I fasted through Friday night to Saturday morning for my latest blood test. As I mentioned before, I hate blood tests and needles, so the prospect of going to have labwork done while on an empty stomach never makes for a great morning. And then -- the lab technician could not draw the blood from me! I have tiny veins, and this has happened to me before. Apparently, they didn't have any of the butterflies necessary to draw my blood. So I have to go back next week or the week after that. Yuck.
So to make myself feel better, my husband and I went to the Hot Metal Diner, which is a bit of a motorcycle-riding-gathering place, because there are always a ton of Harley Davidsons parked outside. But it's also got a nice family-friendly vibe to it, and the food is always good. This was my first time there as a vegan. Diners can be a little hard for vegans, but I asked a few questions and ordered from the offering of sides. I got a gigantic bowl of oatmeal (they make their oatmeal with water, not milk, yay!) and dry toast with orange marmalade. It may not sound like the most exciting breakfast in the world, but it was good, and just what my hungry, anxious self needed.
Lunch was at the East End Co-op, the local Pittsburgh Co-op. I love, love, love the Co-op. Not only do they have a vegetarian cafe/hot bar with a good number of vegan options, but they also have products like Frontier Bac'Uns Vegetarian Bits.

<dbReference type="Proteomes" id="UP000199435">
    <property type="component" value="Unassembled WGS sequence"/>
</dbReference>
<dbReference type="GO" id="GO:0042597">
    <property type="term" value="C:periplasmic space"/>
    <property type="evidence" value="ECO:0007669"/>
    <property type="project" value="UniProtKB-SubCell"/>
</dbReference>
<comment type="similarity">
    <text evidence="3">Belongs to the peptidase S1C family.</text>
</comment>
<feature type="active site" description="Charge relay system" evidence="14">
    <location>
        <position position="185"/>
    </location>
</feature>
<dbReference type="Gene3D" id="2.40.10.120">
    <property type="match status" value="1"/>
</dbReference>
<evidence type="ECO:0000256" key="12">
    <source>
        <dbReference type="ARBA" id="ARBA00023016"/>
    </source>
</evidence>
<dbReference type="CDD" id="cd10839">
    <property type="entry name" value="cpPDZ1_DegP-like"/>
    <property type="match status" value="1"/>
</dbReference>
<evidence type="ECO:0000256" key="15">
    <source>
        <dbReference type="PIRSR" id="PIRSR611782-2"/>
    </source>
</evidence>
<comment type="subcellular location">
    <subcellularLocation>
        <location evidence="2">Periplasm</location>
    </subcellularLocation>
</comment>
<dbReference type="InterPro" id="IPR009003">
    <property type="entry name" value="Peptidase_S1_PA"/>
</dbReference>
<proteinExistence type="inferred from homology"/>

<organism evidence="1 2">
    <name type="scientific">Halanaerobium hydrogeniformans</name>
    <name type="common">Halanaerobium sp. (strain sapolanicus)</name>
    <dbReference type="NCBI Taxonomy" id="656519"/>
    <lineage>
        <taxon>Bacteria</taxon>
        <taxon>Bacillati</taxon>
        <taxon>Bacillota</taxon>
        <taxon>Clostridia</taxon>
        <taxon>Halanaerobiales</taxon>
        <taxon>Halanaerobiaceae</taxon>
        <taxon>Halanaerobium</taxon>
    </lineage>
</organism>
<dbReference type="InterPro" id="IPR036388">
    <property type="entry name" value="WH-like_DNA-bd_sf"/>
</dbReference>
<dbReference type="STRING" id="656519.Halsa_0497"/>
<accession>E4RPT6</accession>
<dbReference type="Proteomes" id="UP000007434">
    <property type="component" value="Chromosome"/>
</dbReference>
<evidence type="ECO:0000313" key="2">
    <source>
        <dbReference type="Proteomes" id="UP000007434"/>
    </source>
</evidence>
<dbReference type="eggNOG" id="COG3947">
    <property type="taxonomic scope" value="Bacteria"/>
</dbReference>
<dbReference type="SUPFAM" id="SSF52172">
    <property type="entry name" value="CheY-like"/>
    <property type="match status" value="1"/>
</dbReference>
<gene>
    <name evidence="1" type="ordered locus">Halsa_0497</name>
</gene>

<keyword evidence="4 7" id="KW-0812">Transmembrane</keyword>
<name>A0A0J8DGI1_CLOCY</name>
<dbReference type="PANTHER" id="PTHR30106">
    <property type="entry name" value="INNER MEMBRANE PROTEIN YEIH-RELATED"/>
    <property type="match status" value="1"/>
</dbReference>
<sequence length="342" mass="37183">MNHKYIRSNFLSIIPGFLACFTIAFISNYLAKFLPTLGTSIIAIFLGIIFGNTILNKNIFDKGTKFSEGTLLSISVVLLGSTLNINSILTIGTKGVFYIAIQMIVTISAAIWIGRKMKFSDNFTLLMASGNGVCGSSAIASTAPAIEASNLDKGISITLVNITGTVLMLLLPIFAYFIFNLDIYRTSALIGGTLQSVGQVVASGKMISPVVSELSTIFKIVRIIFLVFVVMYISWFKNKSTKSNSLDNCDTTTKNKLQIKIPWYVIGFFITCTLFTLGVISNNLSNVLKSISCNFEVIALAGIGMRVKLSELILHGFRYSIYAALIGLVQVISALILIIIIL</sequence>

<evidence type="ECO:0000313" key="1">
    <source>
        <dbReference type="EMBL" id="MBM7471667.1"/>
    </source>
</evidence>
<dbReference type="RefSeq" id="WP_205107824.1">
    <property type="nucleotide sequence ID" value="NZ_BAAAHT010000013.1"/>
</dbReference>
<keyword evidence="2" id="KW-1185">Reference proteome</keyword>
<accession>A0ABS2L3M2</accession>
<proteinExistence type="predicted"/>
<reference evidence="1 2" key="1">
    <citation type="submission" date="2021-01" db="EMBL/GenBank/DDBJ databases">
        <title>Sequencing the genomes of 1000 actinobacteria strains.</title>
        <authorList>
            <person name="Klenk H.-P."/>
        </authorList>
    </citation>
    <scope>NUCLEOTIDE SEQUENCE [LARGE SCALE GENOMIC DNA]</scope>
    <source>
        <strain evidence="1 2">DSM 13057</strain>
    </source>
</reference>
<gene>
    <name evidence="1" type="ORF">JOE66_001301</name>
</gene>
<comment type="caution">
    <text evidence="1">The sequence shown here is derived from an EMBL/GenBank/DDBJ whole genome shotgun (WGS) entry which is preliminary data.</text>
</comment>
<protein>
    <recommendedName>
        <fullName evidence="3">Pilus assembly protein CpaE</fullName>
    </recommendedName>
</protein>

The Co-op also has a wonderful variety of prepared meals, including my new favorite weekend lunch: peanut butter tempeh wraps. A creamy peanut butter sauce, tempeh, spinach and carrots in a chipotle tortilla wrap. You really can't go wrong with that.
And then baked goods! There is an entire rack of homemade baked goods, many of them labelled Vegan! Every time we go to the Co-op, I mention to my husband that I want to try one someday. Yesterday he turned and said to me, "Why not try one today?"
I don't really need any more encouragement than that. I had to decide between pumpkin bread, peanut butter cookies, and gingerbread bread, but finally chose the banana bread. I served it to myself on my monkey plate for dessert-- I thought it made sense!
Dinner was inspired by the April 2010 issue of Vegetarian Times' section about dim sum. The basic premise is: dumplings are really difficult and time-consuming to make, and there are already a lot of great prepared varieties out there, so why bother? Instead, make a few homemade sauces and side dishes, and perhaps a dessert or two.
I decided on sauce: ginger-scallion. Like a lot of recipes I find in The Vegetarian Times, it needed tweaking to fit a vegan's diet, but this wasn't very hard. The recipe called for honey, but I substituted brown rice syrup instead. The other ingredients were scallions, fresh ginger, soy sauce, rice vinegar, and sesame seeds. Here is a picture of the sauce, served in individual ramekins, with a picture of the salads we also ate:
Trader Joe's sweet chili sauce. What would I do without a Trader Joe's in my life?
And finally, a picture of the dumplings, not homemade, but still lovely just the same.
It was all great! The scallion-ginger sauce was amazing, and quite easy to whip up. And the sweet chili sauce was a nice complement in flavors.